The Role of Bum That Others Have Marked Out for Him
Terry overcomes the role of bum that others have marked out for him, do you agree? Terry is the main character in the movie, ‘On the Waterfront’. Terry is called a bum many times throughout the movie, for different reasons.
Terry tries to convince himself that he is not a bum, although he opens up towards the end of the movie, and finally admits that he is one. Terry’s brother Charley and Johnny Friendly are shown to be responsible for Terry’s role as a bum. Although it is open to interpretation, Terry seems to overcome this role in the last scene of the movie.At first, Terry is a young man with no real path or ambition in life, which shows the viewer that Terry doesn’t seem to know who he is or where he is going in life. Terry is part of Friendly’s ‘gang’, although he doesn’t really seem to fit in anywhere. Chapter 9 gives us the first meaning on the word bum. Rummy (the drunk) asks Edie and Terry for change, and to keep Rummy from opening his mouth about Terry’s role in Joey’s death, Terry throws change at him.
The Role of Bum That Others Have Marked Out for Him Essay Example
This is when Rummy says, ‘You don’t have to buy me. You’re still a bum. From this quote, we see that Terry is called a bum because of what he has done to Joey and his position in Friendly’s gang. This shows the viewer that everyone thinks of Terry as a bum, even the ‘bums’ themselves. Chapter 13 gives us another meaning of bum, when Edie says ‘Pop says Johnny Friendly used to own you – well, I think he still owns you…
no wonder everyone calls you a bum. ’ This is open to interpretation, as Edie could mean that Terry is a bum because he is not his own person, or because he is still part of Friendly’s gang.Terry seems to be looked down on morally because of his position in Friendly’s gang – which shows us what people think of Friendly. Terry never takes responsibility for his role as a bum, as he blames is on his brother Charley when he says, ‘You was my older brother, Charley… you shoulda looked out for me’.
Terry really believes that he could have had class, and he could have been a contender. He shows us this when he says, ‘ I could have been somebody… instead of a bum, which is what I am, let’s face it. ’ We know that Charley takes responsibility for this due to the addened look on his face and the rising in music. When Charley then gives Terry his gun and says, ‘You’re gonna need it’, we know that Terry is going to defy Friendly – which is part of his task in overcoming the role of bum.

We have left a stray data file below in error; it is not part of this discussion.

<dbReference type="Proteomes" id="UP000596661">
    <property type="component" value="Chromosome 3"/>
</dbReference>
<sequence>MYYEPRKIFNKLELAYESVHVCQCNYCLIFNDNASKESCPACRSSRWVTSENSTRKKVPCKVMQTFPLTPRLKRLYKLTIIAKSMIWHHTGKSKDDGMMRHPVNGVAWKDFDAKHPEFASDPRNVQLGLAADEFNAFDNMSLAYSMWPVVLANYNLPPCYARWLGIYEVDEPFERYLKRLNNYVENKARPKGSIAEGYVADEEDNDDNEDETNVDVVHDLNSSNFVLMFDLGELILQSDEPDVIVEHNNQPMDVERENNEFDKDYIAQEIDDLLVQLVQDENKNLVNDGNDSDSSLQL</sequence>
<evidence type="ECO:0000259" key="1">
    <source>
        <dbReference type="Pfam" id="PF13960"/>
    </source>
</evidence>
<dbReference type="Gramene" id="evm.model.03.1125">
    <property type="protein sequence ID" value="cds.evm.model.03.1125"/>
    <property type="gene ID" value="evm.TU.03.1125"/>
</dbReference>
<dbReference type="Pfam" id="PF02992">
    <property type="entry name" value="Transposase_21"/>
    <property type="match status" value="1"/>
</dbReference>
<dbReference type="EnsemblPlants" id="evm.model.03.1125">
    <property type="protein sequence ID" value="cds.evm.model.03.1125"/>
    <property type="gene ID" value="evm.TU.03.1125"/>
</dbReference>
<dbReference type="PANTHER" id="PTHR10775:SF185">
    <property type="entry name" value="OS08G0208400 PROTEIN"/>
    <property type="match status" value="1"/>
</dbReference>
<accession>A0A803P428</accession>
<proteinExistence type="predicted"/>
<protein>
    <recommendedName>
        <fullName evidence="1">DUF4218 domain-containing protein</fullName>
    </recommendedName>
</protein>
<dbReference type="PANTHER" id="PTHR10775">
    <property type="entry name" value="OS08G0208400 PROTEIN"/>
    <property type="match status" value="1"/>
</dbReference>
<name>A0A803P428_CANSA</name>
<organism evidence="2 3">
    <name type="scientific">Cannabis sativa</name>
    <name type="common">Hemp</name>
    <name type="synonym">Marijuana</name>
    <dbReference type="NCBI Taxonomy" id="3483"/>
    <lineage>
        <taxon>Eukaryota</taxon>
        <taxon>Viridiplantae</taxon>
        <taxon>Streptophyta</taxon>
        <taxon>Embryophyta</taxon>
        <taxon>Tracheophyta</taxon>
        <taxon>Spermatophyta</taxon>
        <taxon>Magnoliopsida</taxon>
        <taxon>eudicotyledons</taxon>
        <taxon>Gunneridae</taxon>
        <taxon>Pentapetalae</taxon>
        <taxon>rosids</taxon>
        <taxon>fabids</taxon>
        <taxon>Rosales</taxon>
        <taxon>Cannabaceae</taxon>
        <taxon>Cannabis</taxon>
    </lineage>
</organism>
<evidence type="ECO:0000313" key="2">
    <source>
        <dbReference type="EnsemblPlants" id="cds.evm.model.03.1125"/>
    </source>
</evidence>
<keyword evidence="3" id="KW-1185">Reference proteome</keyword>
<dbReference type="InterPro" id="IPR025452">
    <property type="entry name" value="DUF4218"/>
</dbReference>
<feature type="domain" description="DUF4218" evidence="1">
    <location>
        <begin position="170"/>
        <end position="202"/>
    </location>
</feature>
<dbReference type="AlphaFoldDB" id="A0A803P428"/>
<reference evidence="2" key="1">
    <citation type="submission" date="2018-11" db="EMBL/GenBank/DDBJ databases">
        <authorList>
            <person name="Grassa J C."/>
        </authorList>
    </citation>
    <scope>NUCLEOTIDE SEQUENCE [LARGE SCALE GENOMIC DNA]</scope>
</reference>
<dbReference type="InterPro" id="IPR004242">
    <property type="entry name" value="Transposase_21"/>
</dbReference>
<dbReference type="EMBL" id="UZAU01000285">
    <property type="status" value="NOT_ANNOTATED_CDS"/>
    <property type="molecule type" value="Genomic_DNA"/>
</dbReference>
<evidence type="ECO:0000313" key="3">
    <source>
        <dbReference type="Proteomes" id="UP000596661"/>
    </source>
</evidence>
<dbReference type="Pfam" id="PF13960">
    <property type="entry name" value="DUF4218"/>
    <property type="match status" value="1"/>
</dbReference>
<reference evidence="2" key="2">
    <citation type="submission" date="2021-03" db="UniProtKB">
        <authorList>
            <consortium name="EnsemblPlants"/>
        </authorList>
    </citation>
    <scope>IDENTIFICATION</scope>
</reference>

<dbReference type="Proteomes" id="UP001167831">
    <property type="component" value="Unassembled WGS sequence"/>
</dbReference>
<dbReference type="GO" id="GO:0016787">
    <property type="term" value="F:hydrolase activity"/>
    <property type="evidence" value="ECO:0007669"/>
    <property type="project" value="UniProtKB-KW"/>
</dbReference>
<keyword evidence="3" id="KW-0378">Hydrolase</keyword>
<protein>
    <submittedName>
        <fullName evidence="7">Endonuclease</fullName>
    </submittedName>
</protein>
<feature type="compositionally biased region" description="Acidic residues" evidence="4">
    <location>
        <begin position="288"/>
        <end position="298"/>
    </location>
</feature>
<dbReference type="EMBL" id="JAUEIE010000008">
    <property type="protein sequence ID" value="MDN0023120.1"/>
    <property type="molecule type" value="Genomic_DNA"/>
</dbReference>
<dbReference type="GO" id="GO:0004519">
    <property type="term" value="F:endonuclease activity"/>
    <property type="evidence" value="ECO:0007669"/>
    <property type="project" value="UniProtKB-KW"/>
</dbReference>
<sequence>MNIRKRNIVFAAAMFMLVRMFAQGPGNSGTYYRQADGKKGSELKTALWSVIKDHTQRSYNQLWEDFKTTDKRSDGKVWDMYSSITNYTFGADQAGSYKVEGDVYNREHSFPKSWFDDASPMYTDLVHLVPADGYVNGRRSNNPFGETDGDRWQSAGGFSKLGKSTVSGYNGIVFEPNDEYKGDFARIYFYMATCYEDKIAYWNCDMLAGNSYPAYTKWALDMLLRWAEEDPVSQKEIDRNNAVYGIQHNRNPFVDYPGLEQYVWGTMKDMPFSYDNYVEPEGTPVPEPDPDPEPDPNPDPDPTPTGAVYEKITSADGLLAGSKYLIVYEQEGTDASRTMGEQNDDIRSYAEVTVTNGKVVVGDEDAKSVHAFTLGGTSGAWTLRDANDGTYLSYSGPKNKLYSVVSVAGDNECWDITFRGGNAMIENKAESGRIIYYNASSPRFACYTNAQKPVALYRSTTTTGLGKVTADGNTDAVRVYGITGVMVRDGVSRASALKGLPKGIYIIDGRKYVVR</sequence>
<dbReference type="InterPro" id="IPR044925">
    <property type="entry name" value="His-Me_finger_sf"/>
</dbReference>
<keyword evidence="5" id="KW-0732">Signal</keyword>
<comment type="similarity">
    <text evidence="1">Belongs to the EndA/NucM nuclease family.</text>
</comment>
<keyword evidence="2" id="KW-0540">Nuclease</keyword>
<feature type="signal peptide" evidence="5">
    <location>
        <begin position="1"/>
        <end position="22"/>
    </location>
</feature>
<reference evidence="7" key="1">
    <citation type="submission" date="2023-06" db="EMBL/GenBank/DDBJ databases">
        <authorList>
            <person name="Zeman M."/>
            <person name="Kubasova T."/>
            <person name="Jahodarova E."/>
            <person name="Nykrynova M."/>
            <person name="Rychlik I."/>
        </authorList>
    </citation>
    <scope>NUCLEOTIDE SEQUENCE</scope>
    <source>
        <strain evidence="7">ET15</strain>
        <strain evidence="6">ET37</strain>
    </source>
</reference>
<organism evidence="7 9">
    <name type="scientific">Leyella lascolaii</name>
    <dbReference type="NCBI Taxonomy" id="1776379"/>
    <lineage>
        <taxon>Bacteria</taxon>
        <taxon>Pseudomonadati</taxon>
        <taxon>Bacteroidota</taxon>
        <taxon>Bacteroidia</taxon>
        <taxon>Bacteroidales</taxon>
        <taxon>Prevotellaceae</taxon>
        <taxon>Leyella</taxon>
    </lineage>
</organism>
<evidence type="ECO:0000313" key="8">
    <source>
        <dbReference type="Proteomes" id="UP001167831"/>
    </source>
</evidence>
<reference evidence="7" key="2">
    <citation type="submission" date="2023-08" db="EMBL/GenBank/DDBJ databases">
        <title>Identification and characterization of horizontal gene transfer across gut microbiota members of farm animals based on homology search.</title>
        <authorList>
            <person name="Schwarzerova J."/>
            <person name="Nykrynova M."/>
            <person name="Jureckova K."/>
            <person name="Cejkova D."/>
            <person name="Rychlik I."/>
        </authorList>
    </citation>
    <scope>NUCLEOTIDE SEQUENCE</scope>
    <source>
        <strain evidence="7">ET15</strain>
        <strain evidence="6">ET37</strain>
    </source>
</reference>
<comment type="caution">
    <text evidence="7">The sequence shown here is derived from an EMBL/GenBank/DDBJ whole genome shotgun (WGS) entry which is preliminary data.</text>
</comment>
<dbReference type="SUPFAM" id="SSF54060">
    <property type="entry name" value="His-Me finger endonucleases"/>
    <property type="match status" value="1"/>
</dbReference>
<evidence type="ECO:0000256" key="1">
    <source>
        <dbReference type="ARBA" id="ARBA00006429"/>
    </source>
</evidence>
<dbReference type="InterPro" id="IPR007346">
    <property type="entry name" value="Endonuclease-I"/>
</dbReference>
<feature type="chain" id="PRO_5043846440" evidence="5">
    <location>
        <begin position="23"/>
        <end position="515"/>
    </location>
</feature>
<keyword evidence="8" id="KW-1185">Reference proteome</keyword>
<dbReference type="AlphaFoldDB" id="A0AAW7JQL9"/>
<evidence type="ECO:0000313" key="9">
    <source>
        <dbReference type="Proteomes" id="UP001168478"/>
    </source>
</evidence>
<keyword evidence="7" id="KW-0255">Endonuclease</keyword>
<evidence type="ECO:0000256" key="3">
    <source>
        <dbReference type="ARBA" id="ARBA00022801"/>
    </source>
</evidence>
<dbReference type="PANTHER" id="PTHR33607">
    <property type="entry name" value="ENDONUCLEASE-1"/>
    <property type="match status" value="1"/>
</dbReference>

It is open to consideration whether it is Terry’s conscience, Edie and Father Barry or Charley’s death that really helps Terry overcome his role of bum. Although all of these characters seem to play a part. Terry shows the viewers that he is starting to overcome it in the third scene of the movie, because we can see that Terry feels guilty for his role in Joey’s death.Although, his guilty conscience really starts to bother him when he meets Edie. We can see by the anguish and sadness on Terry’s face when Edie calls him a ‘bum’, that he wants to be who Edie wants him to be. Father Barry also plays a part in Terry’s change of character, because he sticks by Terry and stops him from doing things he will regret like ‘taking it out of their skulls’. Charley’s death was like the push for Terry.
Terry wanted to get back at Friendly, and he decided to ‘fight him in the court room with the truth’.Even though Terry’s so-called friends decided to ignore him, Terry had done the right thing morally and he had broken away from Friendly’s gang. This is when Terry really feels like he has overcome his role of bum, ‘they always said I was a bum… well I ain’t a bum. I’m gonna go down there and get my rights.
’ From this point on, he wears Joey’s jacket – which symbolises all the people who were going to tell the truth and do the right thing. It is also open to consideration whether Terry actually overcomes this role. He seems to overcome it, although the last scene when the door closes on the longshore men could confuse some viewers.We don’t know if Terry has really overcome his role – because although he has done the right thing morally, the longshore men still looked down on him, because he didn’t stick to D and D. Even Tommy looked down on Terry when he throws a dead pigeon at Terry and says, ‘a pigeon for a pigeon’. Although, it all changes in scene 28 when Father Barry says, ‘You lost the battle. But you have a chance to win the war’- and Terry wins this war by leading the longshore men into the workshop and leaving Johnny Friendly isolated.
The end scene confuses some viewers, because when they all walk back into the workshop – they seem to be going back to their old life, with no change at all. Therefore, it is hard to know whether the longshore men would make the same mistake by not standing up for themselves. To most viewers, Terry does overcome his role of bum that his brother Charley and Friendly have marked out for him. He does this by breaking away from Friendly’s gang, learning what is morally right and wrong, standing alone and fighting for the truth – and finding himself in the process.